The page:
This is a thesis that I'm currently working on to complete my Masters of Science in Computer Science requirements at the Rochester Institute of Technology.
My Masters Thesis: "Dynamic Encapsulation of C++ Objects for Distributed Object Oriented Systems"
This page has sat here for 4 years and due to being busy with a startup I never really had time to update it, but I figure it's probably about time I mentioned that the thesis *IS* done, and has been since the end of February, 2000. (yes, 4 years ago) So I finally officially got my Masters Degree in CS (Systems Software) from RIT in March that year, 6 years after starting the program, and 4 years after starting the thesis while working full-time. (most people familar with the project said I should have just done a PhD with it)
Nothing else on this page has been updated yet. I'm tired, so I'm going to bed soon, but I'll be updating this page soon with all the updates.
It's been ages (over 6 months) since I last updated this page. Yes, I'm still working on my thesis, in what little free time I get. My current job working on the Inferno project at Bell Labs (Lucent Technologies) continues to be very demanding, and takes up most of my time. Also, as I mentioned on this page once before, my thesis turned out to have far too many subprojects which were all very time consuming and could have each been separate theses (such as SHACC).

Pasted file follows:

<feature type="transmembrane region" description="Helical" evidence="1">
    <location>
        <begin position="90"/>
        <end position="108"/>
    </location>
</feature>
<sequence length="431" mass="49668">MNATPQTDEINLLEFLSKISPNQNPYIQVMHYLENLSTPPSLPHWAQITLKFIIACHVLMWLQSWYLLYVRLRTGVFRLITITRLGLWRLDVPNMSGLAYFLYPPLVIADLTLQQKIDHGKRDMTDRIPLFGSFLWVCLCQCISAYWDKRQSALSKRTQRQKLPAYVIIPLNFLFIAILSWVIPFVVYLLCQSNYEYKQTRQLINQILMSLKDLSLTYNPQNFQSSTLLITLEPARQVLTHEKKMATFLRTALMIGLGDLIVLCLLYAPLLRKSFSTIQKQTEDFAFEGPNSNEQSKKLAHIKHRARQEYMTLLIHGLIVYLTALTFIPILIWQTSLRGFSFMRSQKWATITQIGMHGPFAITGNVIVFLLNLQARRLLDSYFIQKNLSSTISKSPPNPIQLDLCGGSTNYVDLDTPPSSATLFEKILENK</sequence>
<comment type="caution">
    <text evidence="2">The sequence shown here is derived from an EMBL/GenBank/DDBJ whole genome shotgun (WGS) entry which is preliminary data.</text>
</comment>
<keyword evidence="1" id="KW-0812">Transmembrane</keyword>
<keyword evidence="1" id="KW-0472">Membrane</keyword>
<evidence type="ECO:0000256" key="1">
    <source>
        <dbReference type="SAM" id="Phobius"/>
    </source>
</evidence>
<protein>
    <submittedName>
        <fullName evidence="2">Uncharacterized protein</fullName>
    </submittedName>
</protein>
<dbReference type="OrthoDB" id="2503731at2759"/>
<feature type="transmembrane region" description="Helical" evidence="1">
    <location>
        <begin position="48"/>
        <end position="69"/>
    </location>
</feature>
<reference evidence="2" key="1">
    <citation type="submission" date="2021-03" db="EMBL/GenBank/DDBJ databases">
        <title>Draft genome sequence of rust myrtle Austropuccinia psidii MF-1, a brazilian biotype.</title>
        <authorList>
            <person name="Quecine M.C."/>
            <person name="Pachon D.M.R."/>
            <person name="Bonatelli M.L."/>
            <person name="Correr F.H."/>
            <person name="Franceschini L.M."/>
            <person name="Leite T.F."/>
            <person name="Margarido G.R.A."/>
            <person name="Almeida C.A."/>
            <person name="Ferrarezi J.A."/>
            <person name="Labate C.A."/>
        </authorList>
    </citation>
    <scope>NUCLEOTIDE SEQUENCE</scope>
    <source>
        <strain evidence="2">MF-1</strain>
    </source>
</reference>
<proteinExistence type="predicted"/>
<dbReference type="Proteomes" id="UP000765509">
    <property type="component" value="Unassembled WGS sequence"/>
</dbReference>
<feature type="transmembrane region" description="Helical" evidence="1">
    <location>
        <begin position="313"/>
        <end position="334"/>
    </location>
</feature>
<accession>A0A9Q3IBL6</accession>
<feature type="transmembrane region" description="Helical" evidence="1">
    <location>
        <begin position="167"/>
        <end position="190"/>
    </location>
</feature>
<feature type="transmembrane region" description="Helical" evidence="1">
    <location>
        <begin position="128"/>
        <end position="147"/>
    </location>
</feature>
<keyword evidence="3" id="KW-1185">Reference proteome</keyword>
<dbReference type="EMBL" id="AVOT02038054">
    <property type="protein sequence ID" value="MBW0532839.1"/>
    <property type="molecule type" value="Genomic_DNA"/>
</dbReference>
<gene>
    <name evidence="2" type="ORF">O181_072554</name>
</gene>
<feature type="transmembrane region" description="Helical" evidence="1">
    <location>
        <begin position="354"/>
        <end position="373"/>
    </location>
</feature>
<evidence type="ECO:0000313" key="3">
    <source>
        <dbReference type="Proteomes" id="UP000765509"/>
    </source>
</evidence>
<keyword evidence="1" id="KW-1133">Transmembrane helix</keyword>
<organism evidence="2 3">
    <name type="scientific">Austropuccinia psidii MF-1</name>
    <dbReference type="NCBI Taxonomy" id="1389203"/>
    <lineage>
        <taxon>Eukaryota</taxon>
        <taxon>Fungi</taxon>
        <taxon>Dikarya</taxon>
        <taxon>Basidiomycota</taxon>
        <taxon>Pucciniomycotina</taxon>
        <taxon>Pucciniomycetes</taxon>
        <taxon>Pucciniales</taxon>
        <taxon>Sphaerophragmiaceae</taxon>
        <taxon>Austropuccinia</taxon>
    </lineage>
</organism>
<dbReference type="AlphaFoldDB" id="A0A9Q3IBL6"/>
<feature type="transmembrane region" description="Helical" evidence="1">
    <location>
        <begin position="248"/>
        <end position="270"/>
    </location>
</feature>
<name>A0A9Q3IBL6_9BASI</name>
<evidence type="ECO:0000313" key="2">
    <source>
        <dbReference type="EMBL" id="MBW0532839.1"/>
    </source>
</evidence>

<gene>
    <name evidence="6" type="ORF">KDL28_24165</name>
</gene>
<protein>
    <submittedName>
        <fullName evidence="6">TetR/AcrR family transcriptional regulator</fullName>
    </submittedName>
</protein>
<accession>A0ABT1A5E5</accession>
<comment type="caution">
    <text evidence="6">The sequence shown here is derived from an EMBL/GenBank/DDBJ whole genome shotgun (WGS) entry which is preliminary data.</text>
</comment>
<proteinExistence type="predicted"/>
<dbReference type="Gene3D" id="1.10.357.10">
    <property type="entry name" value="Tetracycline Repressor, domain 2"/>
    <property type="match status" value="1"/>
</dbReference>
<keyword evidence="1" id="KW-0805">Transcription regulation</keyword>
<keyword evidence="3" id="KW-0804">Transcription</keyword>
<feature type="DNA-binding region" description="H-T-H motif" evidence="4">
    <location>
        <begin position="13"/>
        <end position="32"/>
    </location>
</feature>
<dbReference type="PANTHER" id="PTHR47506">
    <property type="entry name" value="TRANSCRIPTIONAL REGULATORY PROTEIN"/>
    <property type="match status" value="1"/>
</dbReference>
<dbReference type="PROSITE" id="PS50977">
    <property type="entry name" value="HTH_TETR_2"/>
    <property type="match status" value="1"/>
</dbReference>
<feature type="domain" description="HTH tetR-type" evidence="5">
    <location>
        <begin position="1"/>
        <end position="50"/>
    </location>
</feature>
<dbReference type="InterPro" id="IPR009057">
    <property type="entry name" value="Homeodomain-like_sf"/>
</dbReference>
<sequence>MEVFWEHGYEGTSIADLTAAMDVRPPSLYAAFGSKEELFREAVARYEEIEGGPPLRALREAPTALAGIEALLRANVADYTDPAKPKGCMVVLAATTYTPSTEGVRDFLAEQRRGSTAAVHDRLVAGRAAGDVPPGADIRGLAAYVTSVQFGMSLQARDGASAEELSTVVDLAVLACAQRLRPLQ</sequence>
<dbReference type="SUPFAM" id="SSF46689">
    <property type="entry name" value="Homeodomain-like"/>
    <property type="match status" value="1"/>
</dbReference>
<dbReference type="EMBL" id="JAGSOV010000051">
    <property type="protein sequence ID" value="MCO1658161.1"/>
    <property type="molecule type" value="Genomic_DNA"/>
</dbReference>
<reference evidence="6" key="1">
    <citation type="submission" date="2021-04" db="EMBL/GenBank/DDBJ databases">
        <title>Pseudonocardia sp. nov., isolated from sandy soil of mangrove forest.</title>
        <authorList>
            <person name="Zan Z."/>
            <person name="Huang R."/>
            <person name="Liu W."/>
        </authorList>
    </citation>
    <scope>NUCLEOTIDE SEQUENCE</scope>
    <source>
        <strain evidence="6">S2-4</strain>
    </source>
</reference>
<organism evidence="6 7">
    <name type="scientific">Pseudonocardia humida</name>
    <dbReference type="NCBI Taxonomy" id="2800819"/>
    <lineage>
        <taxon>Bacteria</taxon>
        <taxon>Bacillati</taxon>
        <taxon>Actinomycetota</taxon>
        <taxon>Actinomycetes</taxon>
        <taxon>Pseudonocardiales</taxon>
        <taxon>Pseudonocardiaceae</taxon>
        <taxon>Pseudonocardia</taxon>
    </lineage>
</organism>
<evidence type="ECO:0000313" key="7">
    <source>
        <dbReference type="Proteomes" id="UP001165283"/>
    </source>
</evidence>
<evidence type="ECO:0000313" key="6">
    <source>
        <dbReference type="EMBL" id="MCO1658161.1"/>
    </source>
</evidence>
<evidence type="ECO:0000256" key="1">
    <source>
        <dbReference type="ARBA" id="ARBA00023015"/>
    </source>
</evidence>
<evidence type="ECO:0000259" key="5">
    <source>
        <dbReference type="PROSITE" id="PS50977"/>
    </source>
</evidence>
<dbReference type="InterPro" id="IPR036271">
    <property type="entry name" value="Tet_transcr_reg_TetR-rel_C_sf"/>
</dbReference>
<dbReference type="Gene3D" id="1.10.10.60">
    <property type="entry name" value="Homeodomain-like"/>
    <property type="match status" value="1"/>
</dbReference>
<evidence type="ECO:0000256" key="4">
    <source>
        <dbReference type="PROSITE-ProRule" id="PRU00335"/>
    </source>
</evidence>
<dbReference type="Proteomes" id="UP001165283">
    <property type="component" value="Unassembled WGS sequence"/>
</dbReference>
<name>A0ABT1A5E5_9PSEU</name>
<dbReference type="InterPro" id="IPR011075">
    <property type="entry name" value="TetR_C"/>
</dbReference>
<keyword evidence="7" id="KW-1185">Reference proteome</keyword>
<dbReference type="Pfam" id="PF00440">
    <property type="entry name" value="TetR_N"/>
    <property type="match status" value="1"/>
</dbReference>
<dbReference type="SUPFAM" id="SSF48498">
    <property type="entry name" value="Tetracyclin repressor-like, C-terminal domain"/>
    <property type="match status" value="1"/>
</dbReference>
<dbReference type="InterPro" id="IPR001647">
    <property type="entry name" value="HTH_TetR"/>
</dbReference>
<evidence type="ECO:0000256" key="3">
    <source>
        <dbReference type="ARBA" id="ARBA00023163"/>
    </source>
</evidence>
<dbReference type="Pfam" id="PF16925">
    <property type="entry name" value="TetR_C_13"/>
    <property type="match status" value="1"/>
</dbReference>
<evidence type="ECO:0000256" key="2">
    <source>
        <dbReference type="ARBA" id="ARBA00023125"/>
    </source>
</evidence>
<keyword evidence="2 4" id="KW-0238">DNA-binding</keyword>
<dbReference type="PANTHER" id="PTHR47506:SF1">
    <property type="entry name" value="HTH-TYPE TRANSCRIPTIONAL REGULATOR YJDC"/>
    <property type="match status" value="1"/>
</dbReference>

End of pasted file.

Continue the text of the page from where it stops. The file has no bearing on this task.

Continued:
I think I said something before about having everything finished by the end of 1998. Well, obviously I was wrong. I won't attempt to speculate again about when I'll be done until I get over certain hurdles that are still causing me trouble.
Dynamic encapsulation occurs at run-time, and allows the compiled code to exist without the knowledge of any particular object representation. Abstract base classes with C++ virtual functions support a limited form of dynamic encapsulation, but only for objects originally designated to inherit that class. Some languages, such as Smalltalk, support dynamic encapsulation, but with significantly less performance than statically encapsulated languages.
An object model using dynamic type-binding is presented that allows the flexibility of dynamic encapsulation with much of the efficiency of static encapsulation. With this model, objects can potentially communicate and migrate across address space and network boundaries without specific prior knowledge of representations, and can invoke functions on local objects with no more run-time overhead than standard C++ virtual function calls.
This dynamic encapsulation model is incorporated into DC++, a C++-based language with extensions that allow for the dynamic encapsulation of existing C++ objects, and DECO (the Dynamic Encapsulator of C++ Objects), a utility for converting DC++ source code into C++.